# Why are half-open intervals $(a,b]$ “special” in probability theory?

I'm learning probability theory and I see the half-open intervals $(a,b]$ appear many times. One of theorems about Borel $\sigma$-algebra is that

The Borel $\sigma$-algebra of ${\mathbb R}$ is generated by inervals of the form $(-\infty,a]$, where $a\in{\mathbb Q}$.

Also, the distribution function induced by a probability $P$ on $({\mathbb R},{\mathcal B})$ is defined as $$F(x)=P((-\infty,x])$$

Is it because for some theoretical convenience that the half-open intervals are used often in probability theory or are they of special interest?

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One might just as well define $F(x) = P((-\infty,x))=1-P([x,\infty))$. One has to decide for one of these two options for consistency. While it does not matter in the end, it seems more naturally to have $F(6)=1$ for a die distribution function rather that $F(6)=\frac56$ and $F(6.000000001)=1$. –  Hagen von Eitzen Oct 14 '12 at 21:43
I think it depends on the textbook you're reading. The Borel set is a sigma algebra generated by open sets or equivalently half-open intervals. –  Pk.yd Oct 15 '12 at 11:57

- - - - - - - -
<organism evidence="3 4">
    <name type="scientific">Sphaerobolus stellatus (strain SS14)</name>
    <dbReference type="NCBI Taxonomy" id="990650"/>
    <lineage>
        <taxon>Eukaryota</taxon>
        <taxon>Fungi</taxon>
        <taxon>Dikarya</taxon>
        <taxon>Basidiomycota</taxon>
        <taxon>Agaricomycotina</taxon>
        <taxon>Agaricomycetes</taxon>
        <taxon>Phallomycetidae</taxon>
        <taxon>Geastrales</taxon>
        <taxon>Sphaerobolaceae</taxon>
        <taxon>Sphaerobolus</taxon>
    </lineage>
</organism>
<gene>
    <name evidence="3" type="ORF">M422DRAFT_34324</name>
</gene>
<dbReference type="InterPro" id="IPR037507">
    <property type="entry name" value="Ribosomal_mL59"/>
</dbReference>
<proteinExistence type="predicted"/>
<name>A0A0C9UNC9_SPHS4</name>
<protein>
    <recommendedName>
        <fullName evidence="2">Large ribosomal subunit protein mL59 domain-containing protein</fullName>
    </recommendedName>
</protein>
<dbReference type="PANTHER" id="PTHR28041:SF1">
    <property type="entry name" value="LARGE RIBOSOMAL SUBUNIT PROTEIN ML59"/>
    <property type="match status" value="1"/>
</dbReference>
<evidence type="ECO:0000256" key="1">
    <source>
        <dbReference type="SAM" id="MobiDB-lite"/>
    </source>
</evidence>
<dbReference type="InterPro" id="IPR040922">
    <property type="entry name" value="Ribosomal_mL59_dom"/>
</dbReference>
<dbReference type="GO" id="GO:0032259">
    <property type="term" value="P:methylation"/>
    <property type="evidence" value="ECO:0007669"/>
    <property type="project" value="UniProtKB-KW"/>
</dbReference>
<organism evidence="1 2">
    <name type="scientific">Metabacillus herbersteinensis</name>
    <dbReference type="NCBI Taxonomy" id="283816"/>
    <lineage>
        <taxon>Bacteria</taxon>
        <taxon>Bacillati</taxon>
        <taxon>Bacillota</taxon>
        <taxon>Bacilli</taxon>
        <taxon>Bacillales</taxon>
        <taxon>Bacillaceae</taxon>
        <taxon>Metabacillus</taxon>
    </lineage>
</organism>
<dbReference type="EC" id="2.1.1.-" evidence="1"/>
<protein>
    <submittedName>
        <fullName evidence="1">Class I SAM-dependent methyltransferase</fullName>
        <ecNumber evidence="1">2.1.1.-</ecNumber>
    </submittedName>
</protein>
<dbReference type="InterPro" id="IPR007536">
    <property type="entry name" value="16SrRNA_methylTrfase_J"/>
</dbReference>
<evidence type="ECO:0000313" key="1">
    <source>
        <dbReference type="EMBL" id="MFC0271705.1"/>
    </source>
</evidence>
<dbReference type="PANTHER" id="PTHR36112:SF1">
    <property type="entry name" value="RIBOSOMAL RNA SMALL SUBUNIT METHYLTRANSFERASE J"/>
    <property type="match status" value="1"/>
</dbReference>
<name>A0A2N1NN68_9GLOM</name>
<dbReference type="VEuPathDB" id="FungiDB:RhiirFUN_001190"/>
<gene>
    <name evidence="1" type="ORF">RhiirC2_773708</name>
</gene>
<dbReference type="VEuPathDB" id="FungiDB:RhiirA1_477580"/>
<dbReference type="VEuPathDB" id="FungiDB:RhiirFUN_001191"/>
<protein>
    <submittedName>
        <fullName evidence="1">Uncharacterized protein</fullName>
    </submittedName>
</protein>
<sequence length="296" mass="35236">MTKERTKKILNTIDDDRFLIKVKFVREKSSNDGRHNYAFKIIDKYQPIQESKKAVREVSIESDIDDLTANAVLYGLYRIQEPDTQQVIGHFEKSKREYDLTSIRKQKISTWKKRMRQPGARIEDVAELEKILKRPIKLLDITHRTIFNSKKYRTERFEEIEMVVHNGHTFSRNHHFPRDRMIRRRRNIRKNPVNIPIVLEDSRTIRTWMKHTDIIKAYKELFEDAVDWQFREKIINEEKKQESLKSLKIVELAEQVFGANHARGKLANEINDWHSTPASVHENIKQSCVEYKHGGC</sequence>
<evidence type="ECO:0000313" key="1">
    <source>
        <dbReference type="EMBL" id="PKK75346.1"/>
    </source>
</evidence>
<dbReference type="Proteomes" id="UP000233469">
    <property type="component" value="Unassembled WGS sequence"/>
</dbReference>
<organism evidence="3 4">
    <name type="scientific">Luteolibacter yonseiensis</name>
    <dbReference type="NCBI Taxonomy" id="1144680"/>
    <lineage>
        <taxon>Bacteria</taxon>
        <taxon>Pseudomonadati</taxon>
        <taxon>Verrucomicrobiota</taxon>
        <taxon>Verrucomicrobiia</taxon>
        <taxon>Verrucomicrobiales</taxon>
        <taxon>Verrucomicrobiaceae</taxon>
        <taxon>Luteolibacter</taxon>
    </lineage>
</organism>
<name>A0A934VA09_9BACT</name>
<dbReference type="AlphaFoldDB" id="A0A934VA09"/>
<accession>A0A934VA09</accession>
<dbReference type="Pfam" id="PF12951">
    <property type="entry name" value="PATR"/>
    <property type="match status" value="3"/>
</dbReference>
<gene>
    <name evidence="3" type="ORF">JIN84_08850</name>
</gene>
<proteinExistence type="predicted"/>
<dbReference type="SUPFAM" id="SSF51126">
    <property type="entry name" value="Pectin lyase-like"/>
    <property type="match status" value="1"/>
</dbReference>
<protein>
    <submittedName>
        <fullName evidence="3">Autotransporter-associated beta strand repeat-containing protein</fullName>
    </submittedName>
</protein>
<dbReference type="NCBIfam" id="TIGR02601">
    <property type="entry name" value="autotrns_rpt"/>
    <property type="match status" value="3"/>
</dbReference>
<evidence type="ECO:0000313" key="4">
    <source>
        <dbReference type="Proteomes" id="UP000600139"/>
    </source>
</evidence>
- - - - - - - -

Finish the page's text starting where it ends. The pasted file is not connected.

The fundamentally nice properties of half-open intervals are that:

• They are closed under arbitrary intersections
• For two half-open intervals $I_1, I_2$, their difference $I_1 \setminus I_2$ is a union of half-open intervals (a trivial union for $\Bbb R$, but not so in $\Bbb R^n$, in general)

That is, these half-open intervals form a so-called semiring of sets.

This is important because Carathéodory's theorem (on existence of measures) grips on such semirings; this route then leads to the theorem that Lebesgue measure on $\Bbb R^n$ exists.

I think this is one of the main reasons why probability and measure theorists like this type of interval.

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The half-open intervals are not necessarily special in a particular way, they are one of many possible generators of the Borel $\sigma$-algebra.

As I understand it, most of the things you do with half-open intervals you could also do with other generators, but in practice they are easy to work with

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I think it's because the distribution function in the discrete case is the sum of probabilities from minus infinity up to and including x; but minus infinity is not a number so that end of the interval is open, i.e., has no end point.

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